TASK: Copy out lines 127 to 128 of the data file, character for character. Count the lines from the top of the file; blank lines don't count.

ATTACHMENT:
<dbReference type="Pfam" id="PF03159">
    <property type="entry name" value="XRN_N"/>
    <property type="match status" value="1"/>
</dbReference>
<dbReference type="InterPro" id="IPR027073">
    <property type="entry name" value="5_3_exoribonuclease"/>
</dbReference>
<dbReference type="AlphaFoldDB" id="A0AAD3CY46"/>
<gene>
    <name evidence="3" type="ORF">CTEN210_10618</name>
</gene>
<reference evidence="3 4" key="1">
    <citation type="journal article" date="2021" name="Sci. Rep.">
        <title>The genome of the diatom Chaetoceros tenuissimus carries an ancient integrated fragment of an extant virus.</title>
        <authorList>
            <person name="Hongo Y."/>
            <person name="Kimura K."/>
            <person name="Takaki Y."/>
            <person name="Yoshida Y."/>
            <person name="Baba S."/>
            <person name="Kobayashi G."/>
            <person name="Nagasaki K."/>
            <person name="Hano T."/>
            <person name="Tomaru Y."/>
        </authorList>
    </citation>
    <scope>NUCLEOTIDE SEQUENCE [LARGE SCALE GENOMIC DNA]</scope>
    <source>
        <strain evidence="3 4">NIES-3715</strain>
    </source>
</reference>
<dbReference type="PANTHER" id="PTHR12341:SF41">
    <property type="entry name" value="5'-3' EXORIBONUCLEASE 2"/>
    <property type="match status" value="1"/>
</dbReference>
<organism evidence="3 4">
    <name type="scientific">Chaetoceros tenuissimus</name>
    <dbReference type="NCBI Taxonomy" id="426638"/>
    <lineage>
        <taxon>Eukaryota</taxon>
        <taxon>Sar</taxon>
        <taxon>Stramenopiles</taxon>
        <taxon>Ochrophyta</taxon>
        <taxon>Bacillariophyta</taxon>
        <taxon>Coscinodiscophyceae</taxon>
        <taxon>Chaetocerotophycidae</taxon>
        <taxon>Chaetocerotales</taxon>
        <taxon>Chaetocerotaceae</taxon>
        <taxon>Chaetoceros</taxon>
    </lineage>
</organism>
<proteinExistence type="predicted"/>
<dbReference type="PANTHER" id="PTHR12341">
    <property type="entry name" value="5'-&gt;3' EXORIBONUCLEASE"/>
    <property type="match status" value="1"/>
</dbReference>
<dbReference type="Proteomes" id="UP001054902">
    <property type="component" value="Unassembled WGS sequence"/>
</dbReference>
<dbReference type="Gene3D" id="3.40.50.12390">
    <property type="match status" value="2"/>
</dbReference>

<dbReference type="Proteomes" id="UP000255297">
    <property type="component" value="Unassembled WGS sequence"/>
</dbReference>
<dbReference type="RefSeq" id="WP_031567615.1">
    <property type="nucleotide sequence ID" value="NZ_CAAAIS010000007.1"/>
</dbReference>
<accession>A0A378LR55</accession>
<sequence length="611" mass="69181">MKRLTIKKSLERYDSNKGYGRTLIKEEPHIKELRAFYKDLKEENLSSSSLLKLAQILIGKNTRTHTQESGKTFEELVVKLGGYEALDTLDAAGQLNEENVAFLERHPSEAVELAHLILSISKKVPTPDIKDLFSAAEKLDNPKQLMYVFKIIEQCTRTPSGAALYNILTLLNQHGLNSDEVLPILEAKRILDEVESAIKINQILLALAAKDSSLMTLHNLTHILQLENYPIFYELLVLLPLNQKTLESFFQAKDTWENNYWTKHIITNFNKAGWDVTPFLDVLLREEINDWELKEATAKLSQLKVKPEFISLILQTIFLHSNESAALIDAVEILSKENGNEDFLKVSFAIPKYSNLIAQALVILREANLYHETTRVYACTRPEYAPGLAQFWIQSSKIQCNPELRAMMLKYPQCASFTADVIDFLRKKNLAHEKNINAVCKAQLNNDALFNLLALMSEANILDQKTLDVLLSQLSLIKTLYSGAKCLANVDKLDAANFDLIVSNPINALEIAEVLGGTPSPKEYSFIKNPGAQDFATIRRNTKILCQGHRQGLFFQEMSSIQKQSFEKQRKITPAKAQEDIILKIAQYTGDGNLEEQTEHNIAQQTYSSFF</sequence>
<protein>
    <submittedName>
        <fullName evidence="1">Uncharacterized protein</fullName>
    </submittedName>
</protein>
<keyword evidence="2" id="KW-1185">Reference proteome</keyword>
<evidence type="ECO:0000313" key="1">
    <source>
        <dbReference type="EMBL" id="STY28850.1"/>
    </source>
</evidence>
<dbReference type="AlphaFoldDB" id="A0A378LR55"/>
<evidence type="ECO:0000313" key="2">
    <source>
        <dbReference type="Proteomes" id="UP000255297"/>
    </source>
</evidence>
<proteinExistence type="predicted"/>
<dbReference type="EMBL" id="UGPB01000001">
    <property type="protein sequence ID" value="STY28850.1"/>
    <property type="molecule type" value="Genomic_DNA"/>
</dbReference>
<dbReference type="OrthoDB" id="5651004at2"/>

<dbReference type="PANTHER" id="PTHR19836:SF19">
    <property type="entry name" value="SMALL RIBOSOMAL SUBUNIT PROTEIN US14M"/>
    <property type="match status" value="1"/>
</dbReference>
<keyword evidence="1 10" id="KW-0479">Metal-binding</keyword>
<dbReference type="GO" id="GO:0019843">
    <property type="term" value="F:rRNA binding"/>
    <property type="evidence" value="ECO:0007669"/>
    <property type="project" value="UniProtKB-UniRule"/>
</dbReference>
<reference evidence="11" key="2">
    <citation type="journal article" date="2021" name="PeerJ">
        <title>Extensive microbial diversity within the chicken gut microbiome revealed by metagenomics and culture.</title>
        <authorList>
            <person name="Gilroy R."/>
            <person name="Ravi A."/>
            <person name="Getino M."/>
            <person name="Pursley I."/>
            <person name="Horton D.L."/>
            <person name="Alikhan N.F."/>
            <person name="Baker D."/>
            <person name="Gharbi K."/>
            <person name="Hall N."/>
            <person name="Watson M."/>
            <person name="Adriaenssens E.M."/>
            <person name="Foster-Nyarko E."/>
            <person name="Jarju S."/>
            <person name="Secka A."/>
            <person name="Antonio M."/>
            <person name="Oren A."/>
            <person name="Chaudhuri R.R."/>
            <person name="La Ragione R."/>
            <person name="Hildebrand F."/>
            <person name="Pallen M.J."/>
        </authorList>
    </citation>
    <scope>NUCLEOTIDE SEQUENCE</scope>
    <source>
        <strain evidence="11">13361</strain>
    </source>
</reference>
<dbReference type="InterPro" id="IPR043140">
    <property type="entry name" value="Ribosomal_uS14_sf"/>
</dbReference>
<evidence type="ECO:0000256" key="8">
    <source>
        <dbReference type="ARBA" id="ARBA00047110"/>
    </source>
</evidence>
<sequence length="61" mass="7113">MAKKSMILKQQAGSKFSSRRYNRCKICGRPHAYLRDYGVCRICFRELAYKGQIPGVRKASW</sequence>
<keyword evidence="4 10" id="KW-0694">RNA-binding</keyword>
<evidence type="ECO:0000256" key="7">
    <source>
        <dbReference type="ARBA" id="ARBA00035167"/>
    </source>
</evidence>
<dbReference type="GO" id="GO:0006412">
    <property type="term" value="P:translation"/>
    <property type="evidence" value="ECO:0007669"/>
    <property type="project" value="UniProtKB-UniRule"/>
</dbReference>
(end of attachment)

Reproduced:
            <person name="Pallen M.J."/>
        </authorList>